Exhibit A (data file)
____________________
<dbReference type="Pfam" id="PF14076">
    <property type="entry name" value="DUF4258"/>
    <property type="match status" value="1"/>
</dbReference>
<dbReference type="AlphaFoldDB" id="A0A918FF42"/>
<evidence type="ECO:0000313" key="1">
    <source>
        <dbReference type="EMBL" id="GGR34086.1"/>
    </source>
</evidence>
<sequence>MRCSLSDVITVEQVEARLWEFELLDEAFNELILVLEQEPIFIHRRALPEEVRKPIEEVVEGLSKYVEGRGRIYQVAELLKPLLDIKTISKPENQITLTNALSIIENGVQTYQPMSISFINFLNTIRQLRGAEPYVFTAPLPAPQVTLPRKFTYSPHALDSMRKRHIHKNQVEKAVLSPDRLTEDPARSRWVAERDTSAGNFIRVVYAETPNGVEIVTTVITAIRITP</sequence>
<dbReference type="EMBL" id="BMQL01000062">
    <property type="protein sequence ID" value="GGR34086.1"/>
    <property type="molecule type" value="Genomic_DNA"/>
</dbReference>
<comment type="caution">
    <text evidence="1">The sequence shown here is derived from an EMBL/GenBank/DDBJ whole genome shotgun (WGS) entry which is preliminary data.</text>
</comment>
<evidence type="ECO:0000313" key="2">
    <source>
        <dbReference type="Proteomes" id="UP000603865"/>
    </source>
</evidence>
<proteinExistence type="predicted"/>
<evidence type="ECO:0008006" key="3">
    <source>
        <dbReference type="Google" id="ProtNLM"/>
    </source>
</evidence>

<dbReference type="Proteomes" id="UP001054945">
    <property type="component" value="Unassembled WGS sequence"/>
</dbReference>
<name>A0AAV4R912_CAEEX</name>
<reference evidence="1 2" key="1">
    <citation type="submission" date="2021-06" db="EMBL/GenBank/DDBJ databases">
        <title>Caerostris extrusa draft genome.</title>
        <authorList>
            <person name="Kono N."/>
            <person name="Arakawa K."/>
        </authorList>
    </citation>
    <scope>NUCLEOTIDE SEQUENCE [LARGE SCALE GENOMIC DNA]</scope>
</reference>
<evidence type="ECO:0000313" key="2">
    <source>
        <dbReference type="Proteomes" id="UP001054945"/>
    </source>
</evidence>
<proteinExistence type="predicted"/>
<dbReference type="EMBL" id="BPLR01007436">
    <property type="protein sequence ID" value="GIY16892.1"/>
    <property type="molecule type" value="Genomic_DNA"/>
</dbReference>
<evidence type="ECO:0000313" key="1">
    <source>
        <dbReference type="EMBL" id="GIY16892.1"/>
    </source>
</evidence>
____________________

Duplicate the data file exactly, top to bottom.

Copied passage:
<dbReference type="Pfam" id="PF14076">
    <property type="entry name" value="DUF4258"/>
    <property type="match status" value="1"/>
</dbReference>
<dbReference type="AlphaFoldDB" id="A0A918FF42"/>
<evidence type="ECO:0000313" key="1">
    <source>
        <dbReference type="EMBL" id="GGR34086.1"/>
    </source>
</evidence>
<sequence>MRCSLSDVITVEQVEARLWEFELLDEAFNELILVLEQEPIFIHRRALPEEVRKPIEEVVEGLSKYVEGRGRIYQVAELLKPLLDIKTISKPENQITLTNALSIIENGVQTYQPMSISFINFLNTIRQLRGAEPYVFTAPLPAPQVTLPRKFTYSPHALDSMRKRHIHKNQVEKAVLSPDRLTEDPARSRWVAERDTSAGNFIRVVYAETPNGVEIVTTVITAIRITP</sequence>
<dbReference type="EMBL" id="BMQL01000062">
    <property type="protein sequence ID" value="GGR34086.1"/>
    <property type="molecule type" value="Genomic_DNA"/>
</dbReference>
<comment type="caution">
    <text evidence="1">The sequence shown here is derived from an EMBL/GenBank/DDBJ whole genome shotgun (WGS) entry which is preliminary data.</text>
</comment>
<evidence type="ECO:0000313" key="2">
    <source>
        <dbReference type="Proteomes" id="UP000603865"/>
    </source>
</evidence>
<proteinExistence type="predicted"/>
<evidence type="ECO:0008006" key="3">
    <source>
        <dbReference type="Google" id="ProtNLM"/>
    </source>
</evidence>

<dbReference type="Proteomes" id="UP001054945">
    <property type="component" value="Unassembled WGS sequence"/>
</dbReference>
<name>A0AAV4R912_CAEEX</name>
<reference evidence="1 2" key="1">
    <citation type="submission" date="2021-06" db="EMBL/GenBank/DDBJ databases">
        <title>Caerostris extrusa draft genome.</title>
        <authorList>
            <person name="Kono N."/>
            <person name="Arakawa K."/>
        </authorList>
    </citation>
    <scope>NUCLEOTIDE SEQUENCE [LARGE SCALE GENOMIC DNA]</scope>
</reference>
<evidence type="ECO:0000313" key="2">
    <source>
        <dbReference type="Proteomes" id="UP001054945"/>
    </source>
</evidence>
<proteinExistence type="predicted"/>
<dbReference type="EMBL" id="BPLR01007436">
    <property type="protein sequence ID" value="GIY16892.1"/>
    <property type="molecule type" value="Genomic_DNA"/>
</dbReference>
<evidence type="ECO:0000313" key="1">
    <source>
        <dbReference type="EMBL" id="GIY16892.1"/>
    </source>
</evidence>